Known for the documentary Ocean's Deadliest, which he co-hosted with Steve Irwin, oceanographer Philippe Cousteau Jr. also earned an Emmy nomination for his work in Awesome Planet. The grandson of naval officer Jacques-Yves Cousteau, Philippe had lost his father, sailor and filmmaker Philippe Cousteau, 6 months before his birth.
American astronomer, naval officer, oceanographer and author Matthew Fontaine Maury, who first served the United States Navy and then the Confederacy States Navy, made significant contributions in oceanography. His book Physical Geography of the Sea is counted among the first comprehensive books on oceanography. Navies and merchant marines across the world adopted his uniform system of recording oceanographic data.
US oceanographer, geologist, and former US Navy officer and NASA astronaut Kathryn D. Sullivan scripted history in 1984 when she became the first woman from the US to walk in space. Apart from being part of 3 Space Shuttle missions, she also worked in various administrative posts at the National Oceanic and Atmospheric Administration.
US geologist and oceanographer Marie Tharp is remembered for her pioneering work on oceanographic cartography. She contributed to the development of the first scientific map of the floor of the Atlantic Ocean. She was associated with the Columbia University’s Lamont–Doherty Earth Observatory and was one of the first women to work for it.
US geophysicist Marcia McNutt scripted history as the first female director of the US Geological Survey. She has also been the president of the National Academy of Sciences. She has also taught marine geophysics at Stanford and the University of California, Santa Cruz. Her countless awards include the Maurice Ewing Medal.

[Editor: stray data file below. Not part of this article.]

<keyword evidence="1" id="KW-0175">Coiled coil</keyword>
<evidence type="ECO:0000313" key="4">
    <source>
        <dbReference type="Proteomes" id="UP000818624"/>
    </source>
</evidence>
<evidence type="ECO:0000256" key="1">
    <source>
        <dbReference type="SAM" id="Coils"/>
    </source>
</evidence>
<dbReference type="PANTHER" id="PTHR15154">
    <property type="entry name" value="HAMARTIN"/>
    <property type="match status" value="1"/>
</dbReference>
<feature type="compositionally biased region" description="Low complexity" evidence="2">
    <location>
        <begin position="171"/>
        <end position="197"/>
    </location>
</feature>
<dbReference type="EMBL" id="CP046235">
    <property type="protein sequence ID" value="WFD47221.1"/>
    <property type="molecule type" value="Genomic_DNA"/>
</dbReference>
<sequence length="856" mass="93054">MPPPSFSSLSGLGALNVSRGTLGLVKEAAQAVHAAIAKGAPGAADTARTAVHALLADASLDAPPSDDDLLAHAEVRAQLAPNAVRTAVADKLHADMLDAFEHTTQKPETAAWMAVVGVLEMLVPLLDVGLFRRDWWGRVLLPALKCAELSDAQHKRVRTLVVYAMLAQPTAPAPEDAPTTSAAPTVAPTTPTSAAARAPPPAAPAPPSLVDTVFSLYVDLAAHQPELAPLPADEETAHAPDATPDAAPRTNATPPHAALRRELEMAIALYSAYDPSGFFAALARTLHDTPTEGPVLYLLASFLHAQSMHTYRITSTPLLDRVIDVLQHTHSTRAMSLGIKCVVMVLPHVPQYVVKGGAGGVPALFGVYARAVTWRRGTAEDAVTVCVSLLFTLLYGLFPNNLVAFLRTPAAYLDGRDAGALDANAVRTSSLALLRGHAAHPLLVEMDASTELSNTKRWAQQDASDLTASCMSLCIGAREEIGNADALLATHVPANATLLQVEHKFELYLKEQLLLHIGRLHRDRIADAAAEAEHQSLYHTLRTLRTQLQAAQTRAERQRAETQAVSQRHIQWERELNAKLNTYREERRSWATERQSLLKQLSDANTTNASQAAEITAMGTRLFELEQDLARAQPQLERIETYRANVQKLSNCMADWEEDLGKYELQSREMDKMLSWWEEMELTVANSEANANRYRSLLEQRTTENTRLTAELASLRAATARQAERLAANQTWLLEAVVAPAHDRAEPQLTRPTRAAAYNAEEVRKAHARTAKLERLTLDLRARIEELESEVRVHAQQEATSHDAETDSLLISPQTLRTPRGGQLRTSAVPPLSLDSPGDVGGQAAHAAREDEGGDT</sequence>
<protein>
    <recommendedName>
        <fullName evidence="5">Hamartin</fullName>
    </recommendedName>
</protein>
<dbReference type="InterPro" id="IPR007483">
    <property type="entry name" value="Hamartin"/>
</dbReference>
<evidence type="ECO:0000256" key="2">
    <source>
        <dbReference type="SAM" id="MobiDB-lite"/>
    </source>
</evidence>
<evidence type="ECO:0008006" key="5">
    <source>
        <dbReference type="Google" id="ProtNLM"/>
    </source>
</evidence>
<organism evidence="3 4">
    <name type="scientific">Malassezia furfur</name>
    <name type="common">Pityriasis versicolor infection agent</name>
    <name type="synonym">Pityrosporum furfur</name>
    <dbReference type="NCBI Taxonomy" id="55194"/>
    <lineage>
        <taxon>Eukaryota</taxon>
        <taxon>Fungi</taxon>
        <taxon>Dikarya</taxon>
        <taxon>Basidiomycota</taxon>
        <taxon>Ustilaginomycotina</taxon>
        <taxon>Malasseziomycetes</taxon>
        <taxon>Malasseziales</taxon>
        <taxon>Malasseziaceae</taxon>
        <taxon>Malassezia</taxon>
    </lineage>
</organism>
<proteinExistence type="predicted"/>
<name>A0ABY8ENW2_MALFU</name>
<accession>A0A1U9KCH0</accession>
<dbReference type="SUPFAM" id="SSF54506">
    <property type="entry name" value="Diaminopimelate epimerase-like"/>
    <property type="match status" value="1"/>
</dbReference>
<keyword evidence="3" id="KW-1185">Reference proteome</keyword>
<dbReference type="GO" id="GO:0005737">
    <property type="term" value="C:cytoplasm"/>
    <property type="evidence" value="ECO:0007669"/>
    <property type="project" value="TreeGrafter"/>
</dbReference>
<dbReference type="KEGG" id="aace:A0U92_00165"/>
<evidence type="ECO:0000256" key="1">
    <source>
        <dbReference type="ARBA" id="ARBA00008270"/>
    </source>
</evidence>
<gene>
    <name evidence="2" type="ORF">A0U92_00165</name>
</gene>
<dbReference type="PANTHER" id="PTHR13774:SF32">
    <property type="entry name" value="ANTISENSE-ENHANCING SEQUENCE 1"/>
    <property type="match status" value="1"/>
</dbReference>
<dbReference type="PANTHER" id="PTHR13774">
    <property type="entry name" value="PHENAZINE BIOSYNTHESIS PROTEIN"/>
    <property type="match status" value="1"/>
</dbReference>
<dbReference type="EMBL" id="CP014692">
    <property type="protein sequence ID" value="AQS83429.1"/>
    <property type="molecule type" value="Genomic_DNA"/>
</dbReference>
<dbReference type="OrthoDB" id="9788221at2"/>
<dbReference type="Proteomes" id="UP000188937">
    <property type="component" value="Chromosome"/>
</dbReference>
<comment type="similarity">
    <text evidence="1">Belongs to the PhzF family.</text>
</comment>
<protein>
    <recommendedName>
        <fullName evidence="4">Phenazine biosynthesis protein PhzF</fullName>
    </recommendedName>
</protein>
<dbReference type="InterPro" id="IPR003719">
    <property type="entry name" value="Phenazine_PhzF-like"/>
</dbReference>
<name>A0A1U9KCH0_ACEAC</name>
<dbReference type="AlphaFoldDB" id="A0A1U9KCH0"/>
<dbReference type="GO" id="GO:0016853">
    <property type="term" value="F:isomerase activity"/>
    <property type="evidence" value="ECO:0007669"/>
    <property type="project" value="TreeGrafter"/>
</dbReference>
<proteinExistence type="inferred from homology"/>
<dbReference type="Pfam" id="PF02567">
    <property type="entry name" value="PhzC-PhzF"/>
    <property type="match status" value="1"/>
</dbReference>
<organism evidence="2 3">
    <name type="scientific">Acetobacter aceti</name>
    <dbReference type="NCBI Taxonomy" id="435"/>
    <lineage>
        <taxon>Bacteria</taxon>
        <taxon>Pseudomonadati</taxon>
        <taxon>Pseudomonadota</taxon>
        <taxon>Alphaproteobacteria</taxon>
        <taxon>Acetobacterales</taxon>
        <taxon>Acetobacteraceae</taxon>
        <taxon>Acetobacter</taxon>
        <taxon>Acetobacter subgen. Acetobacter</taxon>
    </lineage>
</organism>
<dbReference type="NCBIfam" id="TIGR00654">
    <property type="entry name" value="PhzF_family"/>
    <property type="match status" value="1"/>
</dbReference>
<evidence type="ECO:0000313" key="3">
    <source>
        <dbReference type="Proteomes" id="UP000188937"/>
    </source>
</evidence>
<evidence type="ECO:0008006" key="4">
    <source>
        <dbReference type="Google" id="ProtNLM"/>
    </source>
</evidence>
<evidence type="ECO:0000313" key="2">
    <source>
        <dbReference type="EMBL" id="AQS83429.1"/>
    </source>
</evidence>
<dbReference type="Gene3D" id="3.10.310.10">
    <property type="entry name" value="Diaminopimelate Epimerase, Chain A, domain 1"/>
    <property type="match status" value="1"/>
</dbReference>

US geophysicist and physical oceanographer Walter Munk is remembered for his path-breaking research on ocean currents and wave propagation. He had been part of the faculty of geophysics at the Scripps Institution of Oceanography. He was also a member of the elite panel of scientists, JASON.
US geophysicist Maurice Ewing conducted path-breaking research on ocean basins and sediments, using seismic methods. Apart from teaching geology at Columbia University, he also served as the director of the Lamont Geological Observatory. A Fellow of the Royal Society, he also received the National Medal of Science, among other awards.
Robert S. Dietz was an American scientist, marine geologist, oceanographer, and geophysicist. He is best remembered for conducting pioneering research concerning seafloor spreading along with Harry Hammond Hess. Robert S. Dietz was also interested in meteorite impacts and is credited with discovering numerous impact craters, including the Sudbury Basin.
Bruce C. Heezen was an American geologist best remembered for his work at Columbia University, where he joined forces with oceanographic cartographer Marie Tharp to map the Mid-Atlantic Ridge. In 1964, he was honored by the Woods Hole Oceanographic Institution with the Henry Bryant Bigelow Medal in Oceanography. In 1973, Bruce C. Heezen was awarded the prestigious Cullum Geographical Medal.
Carl-Gustaf Rossby was a Swedish-born American meteorologist. He played an important role during the Second World War, organizing the training of military meteorologists. Over the course of his career, Carl-Gustaf Rossby was honored with many prestigious awards such as the Applied Meteorology Award from the American Meteorological Society in 1959.
South African-American geophysicist, oceanographer, and meteorologist invented the bathythermograph to measure temperatures and depths of the sea. He also proposed the founding of the Sea Grant Colleges. Associated with the University of Minnesota, he planned the futuristic Minnesota Experimental City, though it never materialized.